10th Microbiome R&D and Business Collaboration Forum: Europe
The Hague, Netherlands
11:50 am – 12:40 pm
Understanding the impact of the microbiota on the gut brain axis is key to exploring prophylactic or therapeutic approaches. The complexity and interindividual diversity of the gut microbiota, the impact of environment, diet, drugs and stresses, make it difficult to manage or manipulate the microbiota. Learnings from animal models, especially humanised rodent models, from 3D brain and gut organoids or advanced co-culture systems, can help understand the complex interactions between the host and his/her microbiota.
New sophisticated diagnostic tools applied in humans allow to not only know “who” is there, but also “what are they doing there”. When applied on a large number of people, healthy and diseased, accumulated data will feed artificial intelligence algorithms, permitting to identify high-risk patients at an early stage, determine imbalances, whether microbiological, immunological, endocrinological or metabolic in nature, and suggest possible prophylactic interventions to mitigate risks.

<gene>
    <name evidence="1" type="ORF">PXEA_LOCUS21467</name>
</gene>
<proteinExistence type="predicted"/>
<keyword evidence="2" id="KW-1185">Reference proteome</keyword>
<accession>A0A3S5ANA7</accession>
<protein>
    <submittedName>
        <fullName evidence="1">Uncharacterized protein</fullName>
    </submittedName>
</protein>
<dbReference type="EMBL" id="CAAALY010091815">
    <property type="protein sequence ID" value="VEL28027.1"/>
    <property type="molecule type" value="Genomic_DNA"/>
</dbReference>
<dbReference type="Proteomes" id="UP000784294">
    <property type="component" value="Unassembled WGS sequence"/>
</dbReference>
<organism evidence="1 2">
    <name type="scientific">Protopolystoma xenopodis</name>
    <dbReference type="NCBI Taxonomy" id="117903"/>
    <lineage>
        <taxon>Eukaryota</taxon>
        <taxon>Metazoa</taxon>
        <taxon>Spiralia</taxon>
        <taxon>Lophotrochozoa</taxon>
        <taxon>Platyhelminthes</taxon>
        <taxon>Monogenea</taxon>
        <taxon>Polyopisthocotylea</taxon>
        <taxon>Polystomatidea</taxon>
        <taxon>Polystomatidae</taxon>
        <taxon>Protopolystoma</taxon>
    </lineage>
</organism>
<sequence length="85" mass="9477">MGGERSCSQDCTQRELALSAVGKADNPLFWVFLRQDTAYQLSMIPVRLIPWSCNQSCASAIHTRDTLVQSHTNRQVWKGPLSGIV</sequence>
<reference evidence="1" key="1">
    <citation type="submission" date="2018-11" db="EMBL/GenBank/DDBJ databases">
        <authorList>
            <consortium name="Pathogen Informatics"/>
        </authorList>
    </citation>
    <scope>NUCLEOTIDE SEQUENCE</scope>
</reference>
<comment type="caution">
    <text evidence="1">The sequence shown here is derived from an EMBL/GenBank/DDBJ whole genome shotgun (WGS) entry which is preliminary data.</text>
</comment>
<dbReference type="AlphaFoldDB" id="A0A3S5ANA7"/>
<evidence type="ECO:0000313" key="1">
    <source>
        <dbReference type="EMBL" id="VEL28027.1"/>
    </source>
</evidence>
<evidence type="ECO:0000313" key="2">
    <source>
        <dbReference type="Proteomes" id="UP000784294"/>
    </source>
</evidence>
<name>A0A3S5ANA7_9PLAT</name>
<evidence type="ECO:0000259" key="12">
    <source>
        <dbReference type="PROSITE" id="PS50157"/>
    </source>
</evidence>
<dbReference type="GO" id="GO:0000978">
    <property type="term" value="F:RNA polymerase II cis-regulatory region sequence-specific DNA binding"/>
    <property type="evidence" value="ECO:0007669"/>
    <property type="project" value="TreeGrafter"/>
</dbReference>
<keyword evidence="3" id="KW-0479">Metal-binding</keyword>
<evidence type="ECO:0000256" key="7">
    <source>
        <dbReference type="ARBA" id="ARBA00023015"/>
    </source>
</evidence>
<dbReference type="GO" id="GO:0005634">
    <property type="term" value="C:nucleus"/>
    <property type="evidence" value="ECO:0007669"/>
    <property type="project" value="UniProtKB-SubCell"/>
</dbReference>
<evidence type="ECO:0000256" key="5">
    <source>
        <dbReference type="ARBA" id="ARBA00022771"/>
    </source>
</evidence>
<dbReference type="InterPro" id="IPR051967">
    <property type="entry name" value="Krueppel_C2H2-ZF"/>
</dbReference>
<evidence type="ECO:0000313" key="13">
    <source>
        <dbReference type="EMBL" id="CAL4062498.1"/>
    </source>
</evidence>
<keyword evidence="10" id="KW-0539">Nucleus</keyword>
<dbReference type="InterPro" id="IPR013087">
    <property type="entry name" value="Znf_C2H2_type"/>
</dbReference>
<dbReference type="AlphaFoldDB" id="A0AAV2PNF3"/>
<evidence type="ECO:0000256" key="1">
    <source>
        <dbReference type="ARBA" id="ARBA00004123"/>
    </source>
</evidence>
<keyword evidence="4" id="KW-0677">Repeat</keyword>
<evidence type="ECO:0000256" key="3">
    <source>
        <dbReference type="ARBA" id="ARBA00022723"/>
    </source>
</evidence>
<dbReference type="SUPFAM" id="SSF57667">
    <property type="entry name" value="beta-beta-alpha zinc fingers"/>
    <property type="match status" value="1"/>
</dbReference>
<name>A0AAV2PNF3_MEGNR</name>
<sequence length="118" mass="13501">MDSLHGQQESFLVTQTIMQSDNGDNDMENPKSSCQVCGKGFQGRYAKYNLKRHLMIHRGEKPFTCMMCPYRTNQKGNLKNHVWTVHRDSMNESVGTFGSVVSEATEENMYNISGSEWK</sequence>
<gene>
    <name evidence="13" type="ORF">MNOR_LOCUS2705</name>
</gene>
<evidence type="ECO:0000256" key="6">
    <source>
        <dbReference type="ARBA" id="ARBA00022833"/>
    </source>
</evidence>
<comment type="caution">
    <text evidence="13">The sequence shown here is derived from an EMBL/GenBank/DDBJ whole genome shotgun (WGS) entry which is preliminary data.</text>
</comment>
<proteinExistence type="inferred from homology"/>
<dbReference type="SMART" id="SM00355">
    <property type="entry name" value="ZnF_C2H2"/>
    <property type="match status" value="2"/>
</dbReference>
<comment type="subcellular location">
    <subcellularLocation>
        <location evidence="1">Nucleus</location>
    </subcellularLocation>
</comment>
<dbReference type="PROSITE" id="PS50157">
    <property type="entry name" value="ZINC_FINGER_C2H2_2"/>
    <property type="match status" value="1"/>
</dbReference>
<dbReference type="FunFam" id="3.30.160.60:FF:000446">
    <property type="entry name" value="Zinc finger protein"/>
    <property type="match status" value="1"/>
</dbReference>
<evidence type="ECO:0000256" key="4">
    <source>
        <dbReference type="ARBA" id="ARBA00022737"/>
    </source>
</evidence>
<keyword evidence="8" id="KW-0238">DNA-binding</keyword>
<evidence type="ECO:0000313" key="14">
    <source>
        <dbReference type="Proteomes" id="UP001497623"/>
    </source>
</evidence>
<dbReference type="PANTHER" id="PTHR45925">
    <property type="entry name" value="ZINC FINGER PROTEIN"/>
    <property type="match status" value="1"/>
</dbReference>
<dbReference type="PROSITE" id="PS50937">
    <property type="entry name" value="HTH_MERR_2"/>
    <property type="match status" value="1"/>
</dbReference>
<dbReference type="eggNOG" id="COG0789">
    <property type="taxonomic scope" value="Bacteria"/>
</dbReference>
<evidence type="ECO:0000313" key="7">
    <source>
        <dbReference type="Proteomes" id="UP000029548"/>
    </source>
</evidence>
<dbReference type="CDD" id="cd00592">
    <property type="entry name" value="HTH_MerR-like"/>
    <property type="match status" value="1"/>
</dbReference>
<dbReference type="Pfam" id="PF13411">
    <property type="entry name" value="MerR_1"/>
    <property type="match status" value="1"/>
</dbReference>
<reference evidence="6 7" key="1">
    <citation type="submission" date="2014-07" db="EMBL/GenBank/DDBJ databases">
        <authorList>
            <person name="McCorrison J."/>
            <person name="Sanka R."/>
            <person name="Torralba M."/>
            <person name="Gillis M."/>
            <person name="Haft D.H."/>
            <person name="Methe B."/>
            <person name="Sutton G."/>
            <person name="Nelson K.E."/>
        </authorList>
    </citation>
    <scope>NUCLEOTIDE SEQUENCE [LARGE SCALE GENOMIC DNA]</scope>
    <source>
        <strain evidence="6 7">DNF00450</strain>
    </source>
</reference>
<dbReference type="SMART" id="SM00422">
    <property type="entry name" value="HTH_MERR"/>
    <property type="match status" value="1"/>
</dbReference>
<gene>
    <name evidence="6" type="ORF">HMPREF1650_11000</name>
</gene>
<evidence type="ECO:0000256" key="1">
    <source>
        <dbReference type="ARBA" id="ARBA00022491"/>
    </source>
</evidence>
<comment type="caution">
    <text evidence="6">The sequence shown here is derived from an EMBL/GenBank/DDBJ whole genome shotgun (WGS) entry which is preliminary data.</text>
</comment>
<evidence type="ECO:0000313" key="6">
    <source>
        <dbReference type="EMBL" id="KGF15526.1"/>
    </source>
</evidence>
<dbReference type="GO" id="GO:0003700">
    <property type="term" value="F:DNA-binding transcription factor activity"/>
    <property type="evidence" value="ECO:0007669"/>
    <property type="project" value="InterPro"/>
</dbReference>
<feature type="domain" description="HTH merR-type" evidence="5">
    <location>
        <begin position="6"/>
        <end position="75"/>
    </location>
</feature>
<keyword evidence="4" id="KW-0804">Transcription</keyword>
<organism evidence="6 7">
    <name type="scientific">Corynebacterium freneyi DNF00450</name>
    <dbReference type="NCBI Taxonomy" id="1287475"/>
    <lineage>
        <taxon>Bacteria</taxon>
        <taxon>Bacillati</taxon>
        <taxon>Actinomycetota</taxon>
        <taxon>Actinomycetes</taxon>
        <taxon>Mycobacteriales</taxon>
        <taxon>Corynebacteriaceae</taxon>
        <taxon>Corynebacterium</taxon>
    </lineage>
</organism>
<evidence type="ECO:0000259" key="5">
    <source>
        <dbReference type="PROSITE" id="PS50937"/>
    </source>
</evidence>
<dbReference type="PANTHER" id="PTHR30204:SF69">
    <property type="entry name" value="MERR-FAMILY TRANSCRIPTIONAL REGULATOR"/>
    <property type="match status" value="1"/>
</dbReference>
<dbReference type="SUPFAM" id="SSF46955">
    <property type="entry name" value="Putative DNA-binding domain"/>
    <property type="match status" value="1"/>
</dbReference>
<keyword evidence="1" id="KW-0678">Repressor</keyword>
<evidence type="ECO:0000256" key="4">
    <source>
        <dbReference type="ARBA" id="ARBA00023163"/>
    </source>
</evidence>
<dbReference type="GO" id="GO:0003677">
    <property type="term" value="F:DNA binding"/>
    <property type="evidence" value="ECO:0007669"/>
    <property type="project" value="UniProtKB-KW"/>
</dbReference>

Abstract based on Chakrabarti et al., Cellular and Molecular Life Sciences (2022) 79:80 ; https://doi.org/10.1007/s00018-021-04060-w
- Prof. Colette Shortt, University of Ulster (UK)
- Dr Bruno Pot, Yakult Europe (NL)
- Dr David Vauzour, University of East Anglia (UK)
- Dr Lesley Hoyles, Nottingham Trent University (UK)
- Dr Elaine Patterson, Novozymes OneHealth (IE)
This event was organised by the Gut-Brain Axis Initiative of ILSI Europe